Oktoberfest is here! on the 17th of September … That’s a Saturday.
This is the schedule:
Tapping (& drinking) of the first ceremonial keg(s) at PROXY’s Walk-In-Theater.
Biergarten opens with a full menu, music and more Oktoberfest Bier.
Suppenküche opens for even more of the deep Bavarian festival flavor.
Traditional attire* most welcome.
*As is the long standing Suppenküche custom, we will have limited edition (nontraditional) Oktoberfest event T-Shirts. A portion will be available at noon at the PROXY Walk-In-Theater on Saturday the 17th, as well as Suppenküche and Biergarten while supplies last.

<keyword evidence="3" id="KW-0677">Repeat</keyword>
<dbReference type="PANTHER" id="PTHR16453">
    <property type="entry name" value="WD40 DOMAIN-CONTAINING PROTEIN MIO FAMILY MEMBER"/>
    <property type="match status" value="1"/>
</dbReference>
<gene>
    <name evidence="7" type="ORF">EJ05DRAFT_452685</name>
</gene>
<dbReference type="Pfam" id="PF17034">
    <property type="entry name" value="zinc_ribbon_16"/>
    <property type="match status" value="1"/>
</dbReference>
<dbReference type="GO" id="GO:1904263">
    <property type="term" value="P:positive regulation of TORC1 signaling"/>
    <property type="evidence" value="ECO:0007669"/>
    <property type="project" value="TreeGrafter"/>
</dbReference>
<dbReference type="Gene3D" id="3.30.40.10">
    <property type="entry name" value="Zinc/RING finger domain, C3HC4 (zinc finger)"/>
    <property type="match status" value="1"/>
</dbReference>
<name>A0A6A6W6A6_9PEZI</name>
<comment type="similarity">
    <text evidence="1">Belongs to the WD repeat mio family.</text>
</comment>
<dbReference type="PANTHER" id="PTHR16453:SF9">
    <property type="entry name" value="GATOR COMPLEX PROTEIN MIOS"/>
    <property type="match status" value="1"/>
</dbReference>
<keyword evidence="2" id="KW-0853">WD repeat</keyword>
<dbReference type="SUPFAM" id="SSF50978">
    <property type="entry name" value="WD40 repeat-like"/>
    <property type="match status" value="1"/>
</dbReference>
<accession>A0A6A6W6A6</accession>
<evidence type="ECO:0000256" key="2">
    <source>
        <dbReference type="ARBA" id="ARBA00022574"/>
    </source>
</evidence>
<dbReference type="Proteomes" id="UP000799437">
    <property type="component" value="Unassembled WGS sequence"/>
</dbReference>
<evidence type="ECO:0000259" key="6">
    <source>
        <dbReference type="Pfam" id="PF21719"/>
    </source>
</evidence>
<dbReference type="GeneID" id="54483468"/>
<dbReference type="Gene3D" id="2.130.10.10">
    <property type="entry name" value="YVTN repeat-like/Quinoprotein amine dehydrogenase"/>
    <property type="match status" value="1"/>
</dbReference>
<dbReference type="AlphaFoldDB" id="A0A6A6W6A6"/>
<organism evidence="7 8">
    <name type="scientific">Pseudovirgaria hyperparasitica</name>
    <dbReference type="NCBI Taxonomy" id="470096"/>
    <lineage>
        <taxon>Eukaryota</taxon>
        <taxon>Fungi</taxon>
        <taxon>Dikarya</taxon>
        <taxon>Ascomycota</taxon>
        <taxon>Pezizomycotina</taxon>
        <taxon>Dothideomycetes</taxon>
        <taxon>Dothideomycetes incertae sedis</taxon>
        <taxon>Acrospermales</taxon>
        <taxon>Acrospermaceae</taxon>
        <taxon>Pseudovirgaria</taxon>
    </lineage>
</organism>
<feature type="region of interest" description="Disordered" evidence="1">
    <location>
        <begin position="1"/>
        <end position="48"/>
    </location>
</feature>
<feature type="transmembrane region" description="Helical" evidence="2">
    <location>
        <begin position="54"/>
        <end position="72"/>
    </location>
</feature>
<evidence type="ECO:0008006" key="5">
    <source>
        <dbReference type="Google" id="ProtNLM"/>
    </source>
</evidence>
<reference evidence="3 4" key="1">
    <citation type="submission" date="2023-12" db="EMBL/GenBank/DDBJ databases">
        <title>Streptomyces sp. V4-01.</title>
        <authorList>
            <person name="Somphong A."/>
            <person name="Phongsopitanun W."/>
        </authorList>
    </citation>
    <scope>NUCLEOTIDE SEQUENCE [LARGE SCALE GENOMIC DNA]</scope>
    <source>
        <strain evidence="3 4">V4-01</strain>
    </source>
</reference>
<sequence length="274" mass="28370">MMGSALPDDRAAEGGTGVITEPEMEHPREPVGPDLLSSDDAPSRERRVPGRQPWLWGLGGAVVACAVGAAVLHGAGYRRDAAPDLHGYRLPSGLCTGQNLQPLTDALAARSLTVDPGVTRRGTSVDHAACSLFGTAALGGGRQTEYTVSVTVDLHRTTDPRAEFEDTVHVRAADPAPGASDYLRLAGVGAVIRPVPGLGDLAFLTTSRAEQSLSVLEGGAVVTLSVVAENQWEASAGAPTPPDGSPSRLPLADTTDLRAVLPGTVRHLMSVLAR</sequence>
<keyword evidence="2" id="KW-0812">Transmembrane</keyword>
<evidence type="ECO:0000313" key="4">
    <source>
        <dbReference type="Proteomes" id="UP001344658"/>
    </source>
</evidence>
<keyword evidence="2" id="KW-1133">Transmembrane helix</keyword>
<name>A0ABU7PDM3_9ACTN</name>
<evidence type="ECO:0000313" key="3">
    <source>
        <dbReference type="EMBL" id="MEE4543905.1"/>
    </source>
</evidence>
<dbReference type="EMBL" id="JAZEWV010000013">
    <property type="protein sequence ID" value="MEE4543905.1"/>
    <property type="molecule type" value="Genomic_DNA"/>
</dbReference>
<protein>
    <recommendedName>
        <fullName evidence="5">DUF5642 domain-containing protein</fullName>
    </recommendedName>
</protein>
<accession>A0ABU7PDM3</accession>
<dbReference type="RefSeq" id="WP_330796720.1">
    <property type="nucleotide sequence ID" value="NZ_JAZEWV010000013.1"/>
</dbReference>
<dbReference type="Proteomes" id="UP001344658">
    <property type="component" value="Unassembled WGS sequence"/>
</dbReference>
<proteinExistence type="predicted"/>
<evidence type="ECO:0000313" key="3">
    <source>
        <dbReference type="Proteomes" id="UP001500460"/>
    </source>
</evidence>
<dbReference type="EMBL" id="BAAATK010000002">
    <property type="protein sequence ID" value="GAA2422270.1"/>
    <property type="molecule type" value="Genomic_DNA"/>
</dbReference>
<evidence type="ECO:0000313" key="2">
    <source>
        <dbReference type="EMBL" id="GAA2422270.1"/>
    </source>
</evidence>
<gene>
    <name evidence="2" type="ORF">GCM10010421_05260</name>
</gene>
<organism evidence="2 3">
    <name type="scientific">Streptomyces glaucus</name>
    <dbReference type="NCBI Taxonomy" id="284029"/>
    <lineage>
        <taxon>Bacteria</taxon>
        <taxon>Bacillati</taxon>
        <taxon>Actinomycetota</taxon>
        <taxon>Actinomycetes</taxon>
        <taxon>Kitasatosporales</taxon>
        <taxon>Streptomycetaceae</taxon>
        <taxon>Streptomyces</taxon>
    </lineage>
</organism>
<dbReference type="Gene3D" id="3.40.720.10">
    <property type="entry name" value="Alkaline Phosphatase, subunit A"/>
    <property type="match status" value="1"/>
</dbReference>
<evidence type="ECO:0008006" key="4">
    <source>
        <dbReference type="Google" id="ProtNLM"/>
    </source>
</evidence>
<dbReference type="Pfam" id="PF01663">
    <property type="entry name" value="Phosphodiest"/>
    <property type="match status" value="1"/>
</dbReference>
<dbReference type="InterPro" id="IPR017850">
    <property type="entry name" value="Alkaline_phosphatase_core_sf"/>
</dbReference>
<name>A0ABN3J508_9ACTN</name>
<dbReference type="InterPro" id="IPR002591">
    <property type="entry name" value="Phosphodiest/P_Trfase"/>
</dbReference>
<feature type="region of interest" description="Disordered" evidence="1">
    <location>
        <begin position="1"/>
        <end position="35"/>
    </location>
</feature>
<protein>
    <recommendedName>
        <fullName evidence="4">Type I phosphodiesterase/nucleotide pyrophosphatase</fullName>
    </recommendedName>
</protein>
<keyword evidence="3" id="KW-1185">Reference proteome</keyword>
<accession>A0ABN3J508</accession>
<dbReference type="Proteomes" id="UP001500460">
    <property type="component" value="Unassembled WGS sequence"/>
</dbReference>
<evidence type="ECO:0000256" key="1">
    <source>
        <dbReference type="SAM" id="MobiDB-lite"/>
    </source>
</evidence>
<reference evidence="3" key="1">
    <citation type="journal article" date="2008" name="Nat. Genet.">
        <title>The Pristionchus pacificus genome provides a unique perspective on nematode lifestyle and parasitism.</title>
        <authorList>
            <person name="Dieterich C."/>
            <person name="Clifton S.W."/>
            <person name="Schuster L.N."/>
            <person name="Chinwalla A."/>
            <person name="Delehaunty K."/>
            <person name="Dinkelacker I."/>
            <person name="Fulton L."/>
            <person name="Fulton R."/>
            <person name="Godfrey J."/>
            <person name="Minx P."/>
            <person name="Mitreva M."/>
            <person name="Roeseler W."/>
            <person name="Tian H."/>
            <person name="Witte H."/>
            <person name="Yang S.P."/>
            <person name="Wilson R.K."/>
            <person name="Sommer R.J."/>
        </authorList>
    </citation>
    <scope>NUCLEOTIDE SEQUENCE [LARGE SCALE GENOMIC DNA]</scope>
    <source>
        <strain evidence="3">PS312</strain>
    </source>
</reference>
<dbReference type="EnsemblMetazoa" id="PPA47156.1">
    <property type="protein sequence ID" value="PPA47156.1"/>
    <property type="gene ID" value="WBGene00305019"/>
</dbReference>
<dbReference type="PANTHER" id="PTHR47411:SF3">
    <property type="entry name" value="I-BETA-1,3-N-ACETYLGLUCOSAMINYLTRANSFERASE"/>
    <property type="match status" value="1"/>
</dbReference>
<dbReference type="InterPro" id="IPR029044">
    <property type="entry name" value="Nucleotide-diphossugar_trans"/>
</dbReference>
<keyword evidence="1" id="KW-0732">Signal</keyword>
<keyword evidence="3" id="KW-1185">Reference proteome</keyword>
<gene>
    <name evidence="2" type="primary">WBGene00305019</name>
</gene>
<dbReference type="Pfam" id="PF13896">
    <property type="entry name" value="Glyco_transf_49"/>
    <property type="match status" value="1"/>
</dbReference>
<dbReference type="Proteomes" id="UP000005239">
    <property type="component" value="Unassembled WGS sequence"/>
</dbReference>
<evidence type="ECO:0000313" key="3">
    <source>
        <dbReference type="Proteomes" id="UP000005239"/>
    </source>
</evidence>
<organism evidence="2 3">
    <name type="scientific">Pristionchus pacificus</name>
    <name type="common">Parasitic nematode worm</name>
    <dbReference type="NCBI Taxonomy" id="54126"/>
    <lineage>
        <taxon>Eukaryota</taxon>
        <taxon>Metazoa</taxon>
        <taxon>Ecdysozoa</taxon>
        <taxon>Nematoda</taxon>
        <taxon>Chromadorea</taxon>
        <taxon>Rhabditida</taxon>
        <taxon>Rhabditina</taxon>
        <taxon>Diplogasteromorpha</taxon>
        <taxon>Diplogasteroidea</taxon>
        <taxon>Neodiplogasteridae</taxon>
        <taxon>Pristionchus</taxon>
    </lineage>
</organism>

Wha? – Oktoberfest is a 16 day festival held each year in Munich Bavaria, Germany at the town’s ‘meadow’ and festival grounds called the ‘Theresienwiese,’ named after Princess Therese of Saxe-Hildburghausen the wife of Prince Ludwig (later King Ludwig I) in whose honor the first Oktoberfest, on October 12, 1810, was originally held. It is the world’s largest fair and Munich’s most famous event. Since 1950, there has been a traditional festival opening: A twelve gun salute and the ceremonial tapping of the first keg of Oktoberfest beer at 12 noon by the current Mayor of Munich with the cry “O’zapft is!” (“It’s tapped!” in the Austro-Bavarian dialect) begin the Oktoberfest each year. The beers (Oktoberfestbiers) that have been served at the event in Munich since 1818 are supplied by only 6 breweries. These are known as the Big Six: Spaten, Löwenbräu, Augustiner, Hofbräu, Paulaner and Hacker-Pschorr. Traditionally Oktoberfestbiers were the lagers of around 5.5 to 6% abv called Märzen – brewed in March and allowed to ferment slowly during the summer months. Originally these would have been dark lagers, but from 1872 a strong March brewed version of an amber-red Vienna lager made by Josef Sedlmayr became the favorite Oktoberfestbier. Today strong, light Oktoberfest lagers have become the favorite. Visitors to the modern day Oktoberfest also eat huge amounts of food, most of it traditional hearty fare such as sausage, hendl (chicken), käsespätzle (cheese noodles), and sauerkraut, along with such Bavarian delicacies as roast Pig Knuckles and Whole roasted Cows.